Despite a flurry of meetings among Saugerties officials, the establishment of a second egress point for the Riccardi Elementary School, located at a dead-end road north of the hamlet of Glasco, seems still only a distant possibility. There is still no consensus even on whether a second road would increase the safety of the school’s students.
On April 16, town-board members Mike MacIsaac and Paul Andreassen, town attorney John Greco, former school-board president George Heidcamp, highway superintendent Doug Myer and Bishop’s Gate property owner Jimmy Bruno sat down to brainstorm a potential agreement among the parties. There was little meeting of the minds.
The school board has said it would only accept the land with the removal of the condition that it only be used during school hours, for events and in the case of emergency. The secondary access would be gated and locked at all other times.
In the wake of the Florida shooting this February, former school board member George Heidcamp had sent a mass email entitled “Dangerous Situation Continues” to school board members, news outlets and prominent Saugertiesian political figures. He advocated a second egress point from the Riccardi Elementary School, located at a dead-end road.
After a $10,000 environmental study was conducted at the end of Heidcamp’s term in 2016 on establishing access form Bishop’s Gate, Bruno’s development uphill from the Riccardi School, no further action was taken. That angered Heidcamp. While Bishop’s Gate principal owner Jim Bruno agreed more recently to donate the 50-foot-by-200-foot parcel to the school board free of charge and highway superintendent Myer offered free labor and materials for the road, the school board formally responded to the offer via a written statement from a lawyer, according to Bruno, saying that it would be unwilling to accept the offer unless stipulations placed on the property were removed.
His steadfast support of Bruno in this matter was completely non-political, insisted Heidcamp. It was the school board that was playing politics. No other conclusion was possible, he has said.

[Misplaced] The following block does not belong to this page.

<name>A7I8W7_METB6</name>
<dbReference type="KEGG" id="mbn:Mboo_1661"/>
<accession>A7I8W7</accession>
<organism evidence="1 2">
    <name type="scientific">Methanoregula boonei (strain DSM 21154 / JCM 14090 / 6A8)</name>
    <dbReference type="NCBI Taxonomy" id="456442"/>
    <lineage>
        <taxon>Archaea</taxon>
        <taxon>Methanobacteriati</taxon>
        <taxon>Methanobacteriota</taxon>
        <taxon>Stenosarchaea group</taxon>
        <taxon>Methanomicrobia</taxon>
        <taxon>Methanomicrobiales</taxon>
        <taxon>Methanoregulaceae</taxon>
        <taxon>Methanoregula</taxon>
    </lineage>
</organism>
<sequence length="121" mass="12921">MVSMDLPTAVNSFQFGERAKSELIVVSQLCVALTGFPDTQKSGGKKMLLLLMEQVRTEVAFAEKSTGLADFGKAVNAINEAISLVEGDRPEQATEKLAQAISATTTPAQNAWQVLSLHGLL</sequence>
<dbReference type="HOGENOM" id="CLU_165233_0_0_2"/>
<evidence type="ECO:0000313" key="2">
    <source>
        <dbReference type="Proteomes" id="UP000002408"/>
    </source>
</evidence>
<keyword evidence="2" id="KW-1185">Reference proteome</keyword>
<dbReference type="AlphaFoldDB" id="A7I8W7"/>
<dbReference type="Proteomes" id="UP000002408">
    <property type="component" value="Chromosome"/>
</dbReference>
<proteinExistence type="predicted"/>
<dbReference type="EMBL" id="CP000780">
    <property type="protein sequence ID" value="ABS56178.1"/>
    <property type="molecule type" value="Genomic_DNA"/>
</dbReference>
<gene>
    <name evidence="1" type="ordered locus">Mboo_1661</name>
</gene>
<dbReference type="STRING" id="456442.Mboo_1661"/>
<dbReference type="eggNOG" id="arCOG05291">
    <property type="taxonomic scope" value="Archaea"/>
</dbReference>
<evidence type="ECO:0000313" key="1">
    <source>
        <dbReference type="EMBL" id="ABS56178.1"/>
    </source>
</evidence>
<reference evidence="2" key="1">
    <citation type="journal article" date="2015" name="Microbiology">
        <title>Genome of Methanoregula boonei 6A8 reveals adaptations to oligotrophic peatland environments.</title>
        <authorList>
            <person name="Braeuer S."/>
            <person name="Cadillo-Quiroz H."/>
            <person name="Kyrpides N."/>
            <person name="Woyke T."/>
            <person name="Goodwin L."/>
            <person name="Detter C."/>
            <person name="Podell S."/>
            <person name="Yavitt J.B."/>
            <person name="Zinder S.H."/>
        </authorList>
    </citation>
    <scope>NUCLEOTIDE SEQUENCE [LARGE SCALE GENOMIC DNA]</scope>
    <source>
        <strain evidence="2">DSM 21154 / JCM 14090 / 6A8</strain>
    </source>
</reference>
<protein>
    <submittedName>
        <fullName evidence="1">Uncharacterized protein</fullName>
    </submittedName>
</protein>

School board declines conditions
“We have a responsibility to the people of Bishop’s Gate,” explained Bruno at the Monday meeting. “When we sold them their lots, we assured them that that this would never be a thoroughfare, and the intent of this is for the protection of the kids so I don’t see a problem with this. I got a letter back from their attorney saying they were supposed to vote on it at the next meeting. They didn’t, and I sent him a memo out asking him what was taking so long and he said to me, ‘Please be advised after review of your most recent communication … the board of education has declined your offer to donate the property in Bishop’s Gate Subdivision which lies adjacent to Riccardi School unless … all proposed restrictions on the offer are removed.’ I wrote a response and want to wait until everything is done to send it, but I’m very upset with that.”
An alternative to giving the school the property without restrictions, which Bruno is unwilling to do, is to sell the property to the town with the same stipulations in the hope that the school board may buy the land from them at a later date, perhaps under different leadership with, in Bruno’s words, “better heads on their shoulders.” Another would be to bail out: sell the land to the two homeowners whose land the potential road bisects.
The town attorney presented different concerns. “This really doesn’t increase any safety unless the school steps up and provides a connection with where the cul-de-sac ends now to where the town would own, so basically it’s just a piece of property hanging out there,” said Greco. “The school will never want it then, because if the road is dedicated to the town then the duties for maintenance are going to fall on the highway department.”
Solutions with problems
Bruno said schools superintendent Seth Turner told him that, should the second egress road be built, that children in Bishop’s Gate could no longer receive transportation services to and from school due to their changed distance from the property.
“I met with Seth Turner and Jim Mooney and they said, ‘Jim, we can’t guarantee that the kids will always have bus pickup because the laws can change because of the distance and we just can’t do that,’” said Bruno. “So, we said, ‘Okay, well we’re going to put the safety of the kids in front of bussing for the kids,’ and we agreed to that.”
At one point, according to Bruno, a school board member sent him an email asking who would be responsible for telling Bishop’s Gate residents that they would no longer have bus pick up.
“My answer is going to be number one, you people are telling me that’s the only way you’ll agree to this and we’re putting the kids’ safety above school pickup,” said Bruno. “But who’s going to tell the people at Bishop’s Gate that it’ll be the school board who wants to make it a thoroughfare so that all kinds of traffic can go through there?”
The option of installing a light gravel road only accessible by emergency vehicles was brushed over. Any connection between the two sites would need to be able to accommodate fire trucks, which apparently a gravel roadway cannot.
The deadline for petitions for the seats of the three school-board incumbents, board president Robert Thomann, vice-president Jim Mooney and trustee Mike Maclary, were due later the same day. All three were seeking reelection.
They will be unopposed. Nobody else submitted petitions.